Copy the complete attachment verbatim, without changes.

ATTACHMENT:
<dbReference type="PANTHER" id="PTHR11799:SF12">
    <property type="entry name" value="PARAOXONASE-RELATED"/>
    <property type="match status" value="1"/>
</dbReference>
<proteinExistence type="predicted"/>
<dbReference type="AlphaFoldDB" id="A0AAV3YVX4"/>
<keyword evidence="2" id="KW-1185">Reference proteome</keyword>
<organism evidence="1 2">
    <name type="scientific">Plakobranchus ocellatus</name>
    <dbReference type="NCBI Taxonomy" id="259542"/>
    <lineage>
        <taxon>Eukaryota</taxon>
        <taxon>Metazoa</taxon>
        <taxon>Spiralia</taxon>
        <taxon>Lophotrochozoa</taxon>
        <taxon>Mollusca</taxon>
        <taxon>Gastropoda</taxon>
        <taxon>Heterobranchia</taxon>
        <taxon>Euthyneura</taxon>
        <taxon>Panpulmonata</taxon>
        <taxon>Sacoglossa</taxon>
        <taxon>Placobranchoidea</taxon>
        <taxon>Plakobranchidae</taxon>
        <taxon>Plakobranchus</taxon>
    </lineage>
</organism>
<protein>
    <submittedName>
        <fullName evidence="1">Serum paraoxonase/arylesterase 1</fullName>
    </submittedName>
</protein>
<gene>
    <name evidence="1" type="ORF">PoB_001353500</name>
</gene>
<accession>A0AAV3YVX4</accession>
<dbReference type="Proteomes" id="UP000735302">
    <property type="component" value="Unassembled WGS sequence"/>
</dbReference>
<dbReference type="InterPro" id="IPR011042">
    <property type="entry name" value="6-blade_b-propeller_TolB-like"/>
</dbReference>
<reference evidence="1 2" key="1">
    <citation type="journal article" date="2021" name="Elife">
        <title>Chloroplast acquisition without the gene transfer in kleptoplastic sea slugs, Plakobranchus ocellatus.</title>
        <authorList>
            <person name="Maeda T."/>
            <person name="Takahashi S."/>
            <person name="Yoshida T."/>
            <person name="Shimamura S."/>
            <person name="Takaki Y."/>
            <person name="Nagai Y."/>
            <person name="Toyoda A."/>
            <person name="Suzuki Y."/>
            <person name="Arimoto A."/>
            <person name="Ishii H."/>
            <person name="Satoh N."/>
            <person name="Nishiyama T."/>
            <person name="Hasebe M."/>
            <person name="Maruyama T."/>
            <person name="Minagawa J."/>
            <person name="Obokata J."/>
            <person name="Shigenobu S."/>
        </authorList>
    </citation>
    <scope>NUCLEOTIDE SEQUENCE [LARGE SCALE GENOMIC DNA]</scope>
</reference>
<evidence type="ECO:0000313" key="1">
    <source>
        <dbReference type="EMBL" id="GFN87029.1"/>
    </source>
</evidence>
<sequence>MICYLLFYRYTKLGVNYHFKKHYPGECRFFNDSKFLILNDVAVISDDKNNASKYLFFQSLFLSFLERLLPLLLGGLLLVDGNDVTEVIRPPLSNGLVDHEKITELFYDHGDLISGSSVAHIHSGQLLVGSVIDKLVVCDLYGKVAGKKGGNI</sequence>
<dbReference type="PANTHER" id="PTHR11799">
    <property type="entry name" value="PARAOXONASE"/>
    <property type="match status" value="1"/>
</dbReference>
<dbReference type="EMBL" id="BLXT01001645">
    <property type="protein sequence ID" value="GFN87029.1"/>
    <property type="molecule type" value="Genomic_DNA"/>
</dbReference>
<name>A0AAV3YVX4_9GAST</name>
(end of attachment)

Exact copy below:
<dbReference type="PANTHER" id="PTHR11799:SF12">
    <property type="entry name" value="PARAOXONASE-RELATED"/>
    <property type="match status" value="1"/>
</dbReference>
<proteinExistence type="predicted"/>
<dbReference type="AlphaFoldDB" id="A0AAV3YVX4"/>
<keyword evidence="2" id="KW-1185">Reference proteome</keyword>
<organism evidence="1 2">
    <name type="scientific">Plakobranchus ocellatus</name>
    <dbReference type="NCBI Taxonomy" id="259542"/>
    <lineage>
        <taxon>Eukaryota</taxon>
        <taxon>Metazoa</taxon>
        <taxon>Spiralia</taxon>
        <taxon>Lophotrochozoa</taxon>
        <taxon>Mollusca</taxon>
        <taxon>Gastropoda</taxon>
        <taxon>Heterobranchia</taxon>
        <taxon>Euthyneura</taxon>
        <taxon>Panpulmonata</taxon>
        <taxon>Sacoglossa</taxon>
        <taxon>Placobranchoidea</taxon>
        <taxon>Plakobranchidae</taxon>
        <taxon>Plakobranchus</taxon>
    </lineage>
</organism>
<protein>
    <submittedName>
        <fullName evidence="1">Serum paraoxonase/arylesterase 1</fullName>
    </submittedName>
</protein>
<gene>
    <name evidence="1" type="ORF">PoB_001353500</name>
</gene>
<accession>A0AAV3YVX4</accession>
<dbReference type="Proteomes" id="UP000735302">
    <property type="component" value="Unassembled WGS sequence"/>
</dbReference>
<dbReference type="InterPro" id="IPR011042">
    <property type="entry name" value="6-blade_b-propeller_TolB-like"/>
</dbReference>
<reference evidence="1 2" key="1">
    <citation type="journal article" date="2021" name="Elife">
        <title>Chloroplast acquisition without the gene transfer in kleptoplastic sea slugs, Plakobranchus ocellatus.</title>
        <authorList>
            <person name="Maeda T."/>
            <person name="Takahashi S."/>
            <person name="Yoshida T."/>
            <person name="Shimamura S."/>
            <person name="Takaki Y."/>
            <person name="Nagai Y."/>
            <person name="Toyoda A."/>
            <person name="Suzuki Y."/>
            <person name="Arimoto A."/>
            <person name="Ishii H."/>
            <person name="Satoh N."/>
            <person name="Nishiyama T."/>
            <person name="Hasebe M."/>
            <person name="Maruyama T."/>
            <person name="Minagawa J."/>
            <person name="Obokata J."/>
            <person name="Shigenobu S."/>
        </authorList>
    </citation>
    <scope>NUCLEOTIDE SEQUENCE [LARGE SCALE GENOMIC DNA]</scope>
</reference>
<evidence type="ECO:0000313" key="1">
    <source>
        <dbReference type="EMBL" id="GFN87029.1"/>
    </source>
</evidence>
<sequence>MICYLLFYRYTKLGVNYHFKKHYPGECRFFNDSKFLILNDVAVISDDKNNASKYLFFQSLFLSFLERLLPLLLGGLLLVDGNDVTEVIRPPLSNGLVDHEKITELFYDHGDLISGSSVAHIHSGQLLVGSVIDKLVVCDLYGKVAGKKGGNI</sequence>
<dbReference type="PANTHER" id="PTHR11799">
    <property type="entry name" value="PARAOXONASE"/>
    <property type="match status" value="1"/>
</dbReference>
<dbReference type="EMBL" id="BLXT01001645">
    <property type="protein sequence ID" value="GFN87029.1"/>
    <property type="molecule type" value="Genomic_DNA"/>
</dbReference>
<name>A0AAV3YVX4_9GAST</name>